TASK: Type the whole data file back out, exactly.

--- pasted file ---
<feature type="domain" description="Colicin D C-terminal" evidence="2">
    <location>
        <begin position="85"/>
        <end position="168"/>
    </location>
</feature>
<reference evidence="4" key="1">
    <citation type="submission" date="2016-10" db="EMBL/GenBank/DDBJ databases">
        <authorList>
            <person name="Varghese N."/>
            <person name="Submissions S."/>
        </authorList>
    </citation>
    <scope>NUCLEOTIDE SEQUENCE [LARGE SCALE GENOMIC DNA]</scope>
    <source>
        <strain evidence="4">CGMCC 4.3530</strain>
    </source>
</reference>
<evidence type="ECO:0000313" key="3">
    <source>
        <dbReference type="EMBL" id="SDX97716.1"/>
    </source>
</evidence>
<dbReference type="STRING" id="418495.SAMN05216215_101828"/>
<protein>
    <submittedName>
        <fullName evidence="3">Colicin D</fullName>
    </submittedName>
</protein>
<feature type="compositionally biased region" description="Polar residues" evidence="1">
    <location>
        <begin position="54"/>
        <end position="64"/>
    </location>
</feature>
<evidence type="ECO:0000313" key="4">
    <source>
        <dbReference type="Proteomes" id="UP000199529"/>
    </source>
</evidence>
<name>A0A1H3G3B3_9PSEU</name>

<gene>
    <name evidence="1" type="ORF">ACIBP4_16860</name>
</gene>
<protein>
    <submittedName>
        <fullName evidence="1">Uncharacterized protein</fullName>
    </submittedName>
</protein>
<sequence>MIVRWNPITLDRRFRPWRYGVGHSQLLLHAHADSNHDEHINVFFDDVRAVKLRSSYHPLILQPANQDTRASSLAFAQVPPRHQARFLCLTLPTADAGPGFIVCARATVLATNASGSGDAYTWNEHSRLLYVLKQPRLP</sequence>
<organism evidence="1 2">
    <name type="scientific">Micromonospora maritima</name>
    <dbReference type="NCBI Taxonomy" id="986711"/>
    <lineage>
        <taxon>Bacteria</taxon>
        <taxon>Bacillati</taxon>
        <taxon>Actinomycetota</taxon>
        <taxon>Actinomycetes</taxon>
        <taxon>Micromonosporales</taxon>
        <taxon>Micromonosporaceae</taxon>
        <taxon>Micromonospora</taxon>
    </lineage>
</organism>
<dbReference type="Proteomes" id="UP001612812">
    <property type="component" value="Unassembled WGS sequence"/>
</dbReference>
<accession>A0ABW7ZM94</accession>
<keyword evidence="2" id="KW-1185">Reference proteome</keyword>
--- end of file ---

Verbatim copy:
<feature type="domain" description="Colicin D C-terminal" evidence="2">
    <location>
        <begin position="85"/>
        <end position="168"/>
    </location>
</feature>
<reference evidence="4" key="1">
    <citation type="submission" date="2016-10" db="EMBL/GenBank/DDBJ databases">
        <authorList>
            <person name="Varghese N."/>
            <person name="Submissions S."/>
        </authorList>
    </citation>
    <scope>NUCLEOTIDE SEQUENCE [LARGE SCALE GENOMIC DNA]</scope>
    <source>
        <strain evidence="4">CGMCC 4.3530</strain>
    </source>
</reference>
<evidence type="ECO:0000313" key="3">
    <source>
        <dbReference type="EMBL" id="SDX97716.1"/>
    </source>
</evidence>
<dbReference type="STRING" id="418495.SAMN05216215_101828"/>
<protein>
    <submittedName>
        <fullName evidence="3">Colicin D</fullName>
    </submittedName>
</protein>
<feature type="compositionally biased region" description="Polar residues" evidence="1">
    <location>
        <begin position="54"/>
        <end position="64"/>
    </location>
</feature>
<evidence type="ECO:0000313" key="4">
    <source>
        <dbReference type="Proteomes" id="UP000199529"/>
    </source>
</evidence>
<name>A0A1H3G3B3_9PSEU</name>

<gene>
    <name evidence="1" type="ORF">ACIBP4_16860</name>
</gene>
<protein>
    <submittedName>
        <fullName evidence="1">Uncharacterized protein</fullName>
    </submittedName>
</protein>
<sequence>MIVRWNPITLDRRFRPWRYGVGHSQLLLHAHADSNHDEHINVFFDDVRAVKLRSSYHPLILQPANQDTRASSLAFAQVPPRHQARFLCLTLPTADAGPGFIVCARATVLATNASGSGDAYTWNEHSRLLYVLKQPRLP</sequence>
<organism evidence="1 2">
    <name type="scientific">Micromonospora maritima</name>
    <dbReference type="NCBI Taxonomy" id="986711"/>
    <lineage>
        <taxon>Bacteria</taxon>
        <taxon>Bacillati</taxon>
        <taxon>Actinomycetota</taxon>
        <taxon>Actinomycetes</taxon>
        <taxon>Micromonosporales</taxon>
        <taxon>Micromonosporaceae</taxon>
        <taxon>Micromonospora</taxon>
    </lineage>
</organism>
<dbReference type="Proteomes" id="UP001612812">
    <property type="component" value="Unassembled WGS sequence"/>
</dbReference>
<accession>A0ABW7ZM94</accession>
<keyword evidence="2" id="KW-1185">Reference proteome</keyword>